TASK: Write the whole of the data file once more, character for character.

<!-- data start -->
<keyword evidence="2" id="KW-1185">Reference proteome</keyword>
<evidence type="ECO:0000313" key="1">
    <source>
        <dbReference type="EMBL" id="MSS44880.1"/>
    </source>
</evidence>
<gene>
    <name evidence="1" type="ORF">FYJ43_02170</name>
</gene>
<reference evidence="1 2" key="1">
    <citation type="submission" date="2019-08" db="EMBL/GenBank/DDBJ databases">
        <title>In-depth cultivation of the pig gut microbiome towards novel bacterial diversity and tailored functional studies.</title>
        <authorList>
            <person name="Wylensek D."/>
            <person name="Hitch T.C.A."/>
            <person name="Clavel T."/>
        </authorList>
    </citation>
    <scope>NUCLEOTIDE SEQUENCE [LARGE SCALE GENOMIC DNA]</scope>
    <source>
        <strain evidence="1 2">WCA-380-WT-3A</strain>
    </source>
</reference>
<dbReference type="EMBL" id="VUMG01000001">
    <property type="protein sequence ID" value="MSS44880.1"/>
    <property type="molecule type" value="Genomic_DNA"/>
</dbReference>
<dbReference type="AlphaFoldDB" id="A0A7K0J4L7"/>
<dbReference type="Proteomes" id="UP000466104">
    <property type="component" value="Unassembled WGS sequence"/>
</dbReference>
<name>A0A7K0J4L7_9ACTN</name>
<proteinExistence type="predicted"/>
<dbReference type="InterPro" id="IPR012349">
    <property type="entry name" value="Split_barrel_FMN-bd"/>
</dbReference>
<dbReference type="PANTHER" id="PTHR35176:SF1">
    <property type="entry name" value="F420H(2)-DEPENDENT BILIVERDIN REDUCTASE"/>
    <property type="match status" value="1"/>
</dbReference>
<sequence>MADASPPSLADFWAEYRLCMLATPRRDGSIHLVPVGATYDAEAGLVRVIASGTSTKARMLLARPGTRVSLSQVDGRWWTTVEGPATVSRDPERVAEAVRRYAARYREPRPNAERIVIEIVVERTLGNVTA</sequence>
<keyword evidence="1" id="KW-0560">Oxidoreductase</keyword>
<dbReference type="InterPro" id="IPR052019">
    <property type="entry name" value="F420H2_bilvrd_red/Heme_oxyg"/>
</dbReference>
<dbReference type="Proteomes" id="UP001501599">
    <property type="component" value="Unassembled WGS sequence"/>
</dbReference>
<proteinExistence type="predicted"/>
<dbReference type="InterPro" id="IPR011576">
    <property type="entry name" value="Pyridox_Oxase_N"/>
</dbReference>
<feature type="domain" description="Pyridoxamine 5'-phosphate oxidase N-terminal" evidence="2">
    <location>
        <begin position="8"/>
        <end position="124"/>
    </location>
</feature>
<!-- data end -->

<keyword evidence="2" id="KW-1185">Reference proteome</keyword>
<evidence type="ECO:0000313" key="1">
    <source>
        <dbReference type="EMBL" id="MSS44880.1"/>
    </source>
</evidence>
<gene>
    <name evidence="1" type="ORF">FYJ43_02170</name>
</gene>
<reference evidence="1 2" key="1">
    <citation type="submission" date="2019-08" db="EMBL/GenBank/DDBJ databases">
        <title>In-depth cultivation of the pig gut microbiome towards novel bacterial diversity and tailored functional studies.</title>
        <authorList>
            <person name="Wylensek D."/>
            <person name="Hitch T.C.A."/>
            <person name="Clavel T."/>
        </authorList>
    </citation>
    <scope>NUCLEOTIDE SEQUENCE [LARGE SCALE GENOMIC DNA]</scope>
    <source>
        <strain evidence="1 2">WCA-380-WT-3A</strain>
    </source>
</reference>
<dbReference type="EMBL" id="VUMG01000001">
    <property type="protein sequence ID" value="MSS44880.1"/>
    <property type="molecule type" value="Genomic_DNA"/>
</dbReference>
<dbReference type="AlphaFoldDB" id="A0A7K0J4L7"/>
<dbReference type="Proteomes" id="UP000466104">
    <property type="component" value="Unassembled WGS sequence"/>
</dbReference>
<name>A0A7K0J4L7_9ACTN</name>
<proteinExistence type="predicted"/>
<dbReference type="InterPro" id="IPR012349">
    <property type="entry name" value="Split_barrel_FMN-bd"/>
</dbReference>
<dbReference type="PANTHER" id="PTHR35176:SF1">
    <property type="entry name" value="F420H(2)-DEPENDENT BILIVERDIN REDUCTASE"/>
    <property type="match status" value="1"/>
</dbReference>
<sequence>MADASPPSLADFWAEYRLCMLATPRRDGSIHLVPVGATYDAEAGLVRVIASGTSTKARMLLARPGTRVSLSQVDGRWWTTVEGPATVSRDPERVAEAVRRYAARYREPRPNAERIVIEIVVERTLGNVTA</sequence>
<keyword evidence="1" id="KW-0560">Oxidoreductase</keyword>
<dbReference type="InterPro" id="IPR052019">
    <property type="entry name" value="F420H2_bilvrd_red/Heme_oxyg"/>
</dbReference>
<dbReference type="Proteomes" id="UP001501599">
    <property type="component" value="Unassembled WGS sequence"/>
</dbReference>
<proteinExistence type="predicted"/>
<dbReference type="InterPro" id="IPR011576">
    <property type="entry name" value="Pyridox_Oxase_N"/>
</dbReference>
<feature type="domain" description="Pyridoxamine 5'-phosphate oxidase N-terminal" evidence="2">
    <location>
        <begin position="8"/>
        <end position="124"/>
    </location>
</feature>